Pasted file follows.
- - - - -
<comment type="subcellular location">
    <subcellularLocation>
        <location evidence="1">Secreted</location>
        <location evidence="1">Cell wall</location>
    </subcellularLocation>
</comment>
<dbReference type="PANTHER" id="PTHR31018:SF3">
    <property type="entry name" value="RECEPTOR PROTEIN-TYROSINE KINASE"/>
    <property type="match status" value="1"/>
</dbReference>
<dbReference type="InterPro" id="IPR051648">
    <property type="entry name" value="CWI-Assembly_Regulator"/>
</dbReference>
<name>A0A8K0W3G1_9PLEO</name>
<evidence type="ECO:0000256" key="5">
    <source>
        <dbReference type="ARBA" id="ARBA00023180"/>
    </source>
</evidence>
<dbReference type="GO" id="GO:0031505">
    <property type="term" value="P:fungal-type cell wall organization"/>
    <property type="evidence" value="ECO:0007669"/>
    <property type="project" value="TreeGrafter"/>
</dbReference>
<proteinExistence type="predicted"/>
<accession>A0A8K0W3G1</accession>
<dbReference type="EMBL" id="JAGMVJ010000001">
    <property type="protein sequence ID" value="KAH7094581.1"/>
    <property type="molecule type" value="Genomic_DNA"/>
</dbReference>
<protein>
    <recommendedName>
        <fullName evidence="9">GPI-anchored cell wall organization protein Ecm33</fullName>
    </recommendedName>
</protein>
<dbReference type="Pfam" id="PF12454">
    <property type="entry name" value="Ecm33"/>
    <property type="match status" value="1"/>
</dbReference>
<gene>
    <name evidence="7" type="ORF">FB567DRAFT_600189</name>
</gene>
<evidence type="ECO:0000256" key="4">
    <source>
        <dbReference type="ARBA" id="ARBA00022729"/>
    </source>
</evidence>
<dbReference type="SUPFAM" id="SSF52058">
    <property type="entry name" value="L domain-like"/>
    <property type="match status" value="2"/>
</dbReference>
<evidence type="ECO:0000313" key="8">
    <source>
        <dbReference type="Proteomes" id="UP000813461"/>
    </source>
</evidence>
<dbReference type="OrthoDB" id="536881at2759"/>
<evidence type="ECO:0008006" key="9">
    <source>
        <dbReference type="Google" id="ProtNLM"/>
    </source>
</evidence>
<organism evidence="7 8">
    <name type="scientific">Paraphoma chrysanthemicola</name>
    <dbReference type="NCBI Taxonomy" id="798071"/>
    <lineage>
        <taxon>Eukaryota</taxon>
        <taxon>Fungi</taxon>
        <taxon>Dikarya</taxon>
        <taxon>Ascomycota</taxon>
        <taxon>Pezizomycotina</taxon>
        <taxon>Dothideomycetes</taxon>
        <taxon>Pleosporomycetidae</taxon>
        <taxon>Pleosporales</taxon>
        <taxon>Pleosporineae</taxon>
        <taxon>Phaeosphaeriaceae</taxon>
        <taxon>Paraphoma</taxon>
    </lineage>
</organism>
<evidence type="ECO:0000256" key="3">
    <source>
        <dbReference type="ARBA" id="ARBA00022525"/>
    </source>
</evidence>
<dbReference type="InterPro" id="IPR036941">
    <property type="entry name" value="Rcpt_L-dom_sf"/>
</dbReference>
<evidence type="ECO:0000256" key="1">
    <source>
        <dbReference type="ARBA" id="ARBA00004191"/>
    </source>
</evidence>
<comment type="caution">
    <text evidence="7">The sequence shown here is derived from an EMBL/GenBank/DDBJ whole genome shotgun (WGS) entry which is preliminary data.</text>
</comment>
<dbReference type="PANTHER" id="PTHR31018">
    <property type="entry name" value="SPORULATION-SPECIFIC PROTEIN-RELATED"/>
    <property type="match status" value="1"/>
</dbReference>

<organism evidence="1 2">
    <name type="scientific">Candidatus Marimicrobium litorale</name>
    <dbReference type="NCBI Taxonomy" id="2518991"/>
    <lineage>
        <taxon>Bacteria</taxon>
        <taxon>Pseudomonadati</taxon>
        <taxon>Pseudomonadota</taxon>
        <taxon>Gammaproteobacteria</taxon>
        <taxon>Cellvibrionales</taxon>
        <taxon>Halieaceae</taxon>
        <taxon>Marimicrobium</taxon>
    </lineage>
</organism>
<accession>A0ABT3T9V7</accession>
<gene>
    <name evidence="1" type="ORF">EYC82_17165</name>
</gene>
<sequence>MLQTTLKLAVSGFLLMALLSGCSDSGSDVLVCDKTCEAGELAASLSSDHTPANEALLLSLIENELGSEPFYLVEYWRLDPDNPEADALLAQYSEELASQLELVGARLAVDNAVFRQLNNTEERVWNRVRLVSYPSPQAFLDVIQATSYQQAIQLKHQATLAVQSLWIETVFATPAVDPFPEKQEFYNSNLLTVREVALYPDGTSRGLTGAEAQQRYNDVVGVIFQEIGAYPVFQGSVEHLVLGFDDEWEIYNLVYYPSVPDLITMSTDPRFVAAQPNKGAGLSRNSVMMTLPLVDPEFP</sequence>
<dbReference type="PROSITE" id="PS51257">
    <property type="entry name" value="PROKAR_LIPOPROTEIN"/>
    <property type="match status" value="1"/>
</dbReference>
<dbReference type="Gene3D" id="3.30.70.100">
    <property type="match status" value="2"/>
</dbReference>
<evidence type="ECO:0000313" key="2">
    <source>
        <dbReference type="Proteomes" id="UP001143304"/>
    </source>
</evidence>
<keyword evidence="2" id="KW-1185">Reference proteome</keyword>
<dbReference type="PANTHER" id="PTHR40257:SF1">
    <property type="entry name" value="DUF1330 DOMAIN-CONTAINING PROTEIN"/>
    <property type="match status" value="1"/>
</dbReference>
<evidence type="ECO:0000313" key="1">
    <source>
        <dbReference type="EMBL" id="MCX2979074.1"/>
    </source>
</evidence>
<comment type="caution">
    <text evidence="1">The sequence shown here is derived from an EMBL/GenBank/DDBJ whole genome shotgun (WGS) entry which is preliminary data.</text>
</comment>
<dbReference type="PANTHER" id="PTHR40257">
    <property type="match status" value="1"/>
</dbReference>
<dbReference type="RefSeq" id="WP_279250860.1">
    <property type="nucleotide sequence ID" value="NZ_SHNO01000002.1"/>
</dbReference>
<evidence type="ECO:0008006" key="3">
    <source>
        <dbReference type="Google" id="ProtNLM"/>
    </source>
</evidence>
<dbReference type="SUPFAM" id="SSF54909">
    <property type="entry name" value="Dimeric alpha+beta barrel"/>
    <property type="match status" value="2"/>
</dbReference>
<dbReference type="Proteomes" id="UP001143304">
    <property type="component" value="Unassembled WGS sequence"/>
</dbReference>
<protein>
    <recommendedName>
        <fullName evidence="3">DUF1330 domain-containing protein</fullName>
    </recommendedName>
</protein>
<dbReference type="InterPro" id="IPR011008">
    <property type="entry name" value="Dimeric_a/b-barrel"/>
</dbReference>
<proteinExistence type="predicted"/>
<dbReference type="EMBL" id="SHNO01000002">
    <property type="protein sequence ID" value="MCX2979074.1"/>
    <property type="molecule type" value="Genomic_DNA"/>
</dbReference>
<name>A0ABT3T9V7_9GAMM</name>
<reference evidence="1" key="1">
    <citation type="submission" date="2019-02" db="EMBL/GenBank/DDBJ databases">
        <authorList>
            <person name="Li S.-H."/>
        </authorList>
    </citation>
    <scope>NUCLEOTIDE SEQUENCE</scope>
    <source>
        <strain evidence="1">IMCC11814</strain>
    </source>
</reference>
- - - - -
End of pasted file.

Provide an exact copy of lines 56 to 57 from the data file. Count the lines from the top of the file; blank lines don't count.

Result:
</evidence>
<dbReference type="OrthoDB" id="536881at2759"/>